“I remember one of the customers breaking down, telling me she had no family close by and was immunocompromised and couldn’t go out,” Kanu said. “And that the food offering was life-changing for her.”
Thouati tells similar stories. “One customer was so grateful, she told the restaurant owner she hadn’t had a hot meal since the start of the pandemic,” he said.
Aaron Foxworthy is a San Francisco city attorney and Berkeley resident. He’s been volunteering about six to eight hours per week for the past eight months after responding to a request for assistance in District 4 Councilmember Kate Harrison’s newsletter. Foxworthy coordinates driver operations and delivery workflow with restaurants, creates route maps for each driver and provides support and counsel on legal issues.
“With so much outside of our control, living through the pandemic can make us feel powerless. The difference HelpBerkeley makes for its customers and restaurants shows that there are things we can do, even at the individual level, to stop the spread [of COVID-19], and support our community in rough times, and that is empowering,” Foxworthy said.
In just under nine months, HelpBerkeley has grown rapidly, particularly now with the holidays and cases of COVID-19 surging.
“Thanksgiving was huge,” according to Thouati. “We delivered over 800 meals to hundreds of addresses. The effort involved over 40 drivers, eight helpline volunteers, three pickup managers, seven workflow dispatchers, six ops managers, five driver coordinators, and many other volunteers.” Thanksgiving was the first time since launching that some of the volunteers were able to meet in person.
Thouati’s two sons are both involved with the project. His older son, Cameron graduated from Stanford in June with a degree in computer science, and the younger, Kaelen, is a sophomore at Berkeley High.
“Since we launched, Kaelen spends all his free time co-managing customer support,” Thouati said of his son, who’s also recruited a lot of Berkeley High students to help.
“Some of our best volunteers are from Berkeley High,” Thouati said. “I was unsure about involving teenagers and only accepted them because my son was so insistent. But they’ve been outstanding.”
Customers, restaurant owners and volunteers all seem to share the same high opinion of Thouati.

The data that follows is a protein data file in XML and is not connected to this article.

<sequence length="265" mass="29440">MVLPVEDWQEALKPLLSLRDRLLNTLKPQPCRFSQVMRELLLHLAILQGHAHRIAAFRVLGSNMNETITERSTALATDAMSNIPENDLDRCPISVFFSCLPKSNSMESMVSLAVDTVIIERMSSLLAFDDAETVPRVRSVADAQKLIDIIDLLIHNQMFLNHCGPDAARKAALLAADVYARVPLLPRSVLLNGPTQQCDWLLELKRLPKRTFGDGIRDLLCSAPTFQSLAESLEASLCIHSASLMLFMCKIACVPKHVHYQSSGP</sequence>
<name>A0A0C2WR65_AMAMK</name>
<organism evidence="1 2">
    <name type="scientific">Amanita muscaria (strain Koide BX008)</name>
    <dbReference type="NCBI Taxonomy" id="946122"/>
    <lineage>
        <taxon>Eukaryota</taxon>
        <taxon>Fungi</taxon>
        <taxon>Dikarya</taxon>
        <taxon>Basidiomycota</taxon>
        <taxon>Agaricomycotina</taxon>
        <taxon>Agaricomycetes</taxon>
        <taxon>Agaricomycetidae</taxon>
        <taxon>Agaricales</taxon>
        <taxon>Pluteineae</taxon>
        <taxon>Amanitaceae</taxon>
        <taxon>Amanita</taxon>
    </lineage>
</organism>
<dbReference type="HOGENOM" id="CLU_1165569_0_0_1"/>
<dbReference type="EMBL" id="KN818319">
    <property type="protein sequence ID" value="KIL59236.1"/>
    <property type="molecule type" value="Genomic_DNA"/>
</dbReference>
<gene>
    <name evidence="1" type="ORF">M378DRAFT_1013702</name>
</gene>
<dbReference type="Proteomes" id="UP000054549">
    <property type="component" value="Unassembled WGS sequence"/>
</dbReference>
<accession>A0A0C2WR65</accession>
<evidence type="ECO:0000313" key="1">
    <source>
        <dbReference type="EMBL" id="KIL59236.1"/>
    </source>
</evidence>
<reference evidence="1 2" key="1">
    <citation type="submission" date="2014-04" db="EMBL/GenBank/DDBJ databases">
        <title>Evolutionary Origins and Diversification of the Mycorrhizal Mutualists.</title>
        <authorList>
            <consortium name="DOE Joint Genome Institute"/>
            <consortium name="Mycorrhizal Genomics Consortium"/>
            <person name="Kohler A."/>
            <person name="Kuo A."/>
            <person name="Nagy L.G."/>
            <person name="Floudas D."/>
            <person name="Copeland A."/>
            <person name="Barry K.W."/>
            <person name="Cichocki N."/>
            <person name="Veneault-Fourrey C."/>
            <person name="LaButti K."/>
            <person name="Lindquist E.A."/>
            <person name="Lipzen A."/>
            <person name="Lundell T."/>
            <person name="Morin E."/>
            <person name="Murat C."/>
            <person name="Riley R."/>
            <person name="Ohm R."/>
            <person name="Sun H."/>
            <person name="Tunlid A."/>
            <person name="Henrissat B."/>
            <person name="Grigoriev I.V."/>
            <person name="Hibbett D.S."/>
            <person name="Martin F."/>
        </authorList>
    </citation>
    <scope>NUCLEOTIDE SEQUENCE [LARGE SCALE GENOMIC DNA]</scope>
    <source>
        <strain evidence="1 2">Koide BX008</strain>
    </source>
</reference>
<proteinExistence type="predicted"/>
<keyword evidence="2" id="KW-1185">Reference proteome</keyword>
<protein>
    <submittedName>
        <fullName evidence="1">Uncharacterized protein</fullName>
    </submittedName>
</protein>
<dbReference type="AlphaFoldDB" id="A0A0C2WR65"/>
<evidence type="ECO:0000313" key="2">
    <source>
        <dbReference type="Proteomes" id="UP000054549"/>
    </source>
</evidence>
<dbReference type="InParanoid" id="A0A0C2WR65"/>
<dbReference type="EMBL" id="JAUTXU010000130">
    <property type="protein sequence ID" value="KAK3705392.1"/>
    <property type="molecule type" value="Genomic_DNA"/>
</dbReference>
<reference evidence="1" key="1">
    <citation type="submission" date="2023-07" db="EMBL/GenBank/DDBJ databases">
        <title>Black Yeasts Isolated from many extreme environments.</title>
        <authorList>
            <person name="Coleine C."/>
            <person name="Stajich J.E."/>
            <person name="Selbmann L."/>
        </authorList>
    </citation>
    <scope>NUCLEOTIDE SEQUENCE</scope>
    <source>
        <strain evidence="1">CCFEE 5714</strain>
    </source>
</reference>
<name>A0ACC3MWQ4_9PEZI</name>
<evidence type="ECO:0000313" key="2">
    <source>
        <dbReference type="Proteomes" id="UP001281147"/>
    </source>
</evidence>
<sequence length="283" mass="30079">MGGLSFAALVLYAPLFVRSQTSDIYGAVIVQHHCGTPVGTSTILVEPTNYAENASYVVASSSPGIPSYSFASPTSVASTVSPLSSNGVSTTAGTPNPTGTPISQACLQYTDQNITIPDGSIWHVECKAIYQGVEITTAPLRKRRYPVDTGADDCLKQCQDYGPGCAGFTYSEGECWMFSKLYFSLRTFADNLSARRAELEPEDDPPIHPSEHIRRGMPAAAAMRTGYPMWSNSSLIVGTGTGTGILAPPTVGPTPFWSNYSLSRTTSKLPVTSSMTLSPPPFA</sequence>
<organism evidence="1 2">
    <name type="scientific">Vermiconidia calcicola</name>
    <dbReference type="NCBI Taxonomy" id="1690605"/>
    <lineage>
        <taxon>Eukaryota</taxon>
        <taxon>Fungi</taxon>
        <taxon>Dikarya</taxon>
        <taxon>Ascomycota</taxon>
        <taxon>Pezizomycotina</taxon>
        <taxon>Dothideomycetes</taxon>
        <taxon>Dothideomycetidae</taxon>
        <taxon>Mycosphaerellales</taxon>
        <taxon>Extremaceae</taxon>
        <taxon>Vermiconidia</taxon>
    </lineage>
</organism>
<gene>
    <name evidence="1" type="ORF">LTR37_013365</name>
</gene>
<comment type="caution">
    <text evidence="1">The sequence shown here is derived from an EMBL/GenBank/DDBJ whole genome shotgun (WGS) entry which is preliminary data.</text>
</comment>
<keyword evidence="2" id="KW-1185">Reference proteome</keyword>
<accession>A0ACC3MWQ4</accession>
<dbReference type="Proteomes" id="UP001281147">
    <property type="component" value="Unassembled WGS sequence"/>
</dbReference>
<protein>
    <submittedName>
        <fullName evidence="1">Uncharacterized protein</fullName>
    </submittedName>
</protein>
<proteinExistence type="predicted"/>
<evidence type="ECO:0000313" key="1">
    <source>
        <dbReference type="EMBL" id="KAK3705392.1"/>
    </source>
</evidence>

“Michel is tireless in his service to HelpBerkeley,” Foxworthy said. “He comes from a place of grassroots and love of community. His positive energy is infectious, and it is a testament to him and the early team of how successful HelpBerkeley has become with both customers and volunteers.”
Donations provide free meals for the holidays
Despite the efforts to provide meals as inexpensively as possible, there are still people who can’t afford them. To serve anyone who needs meals, Thouati established HelpBerkeley as a nonprofit so they can accept donations.
“We ask people who can afford it to buy a meal for themselves and another to donate to someone else,” Thouati explained. For Thanksgiving, HelpBerkeley served all meals free of charge due to this set-up.
From the outset, Thouati wanted to develop a model, including software, that could be shared with other organizations facing similar challenges. He’s currently working with a group looking to establish HelpOakland.
As COVID-19 surges, so do HelpBerkeley’s efforts. The group is planning to deliver hundreds of holiday meals in Berkeley, Albany and Kensington on Dec. 23. The deadline for ordering for the special holiday meal is Dec. 17.
“We want to make these meals available to all qualifying individuals, regardless of means, particularly those with lower incomes. So we are offering them for free, asking that anyone who can afford it make a donation.”
The holiday meals will be prepared by Arnon Oren of Anaviv Catering & Events rather than participating restaurants. Congregations of several religious groups are sending volunteers to assist with what Thouati describes as a “really nice interfaith effort.” Standard $10 meal service from restaurants will continue as usual.
Thouati’s goal has always been maximizing the number of people served. “Based on calculations, we’re only reaching 20% of our potential audience. We have capability to deliver far more meals. I know the need is there. Besides food, HelpBerkeley is about friends and neighbors who care for their community. Even though we’re physically isolated, we can be together.”
To sign up for HelpBerkeley’s meal program, to become a partner restaurant, to volunteer or to make a donation, visit HelpBerkeley’s website. The deadline to sign-up for a free holiday meal is Dec. 17.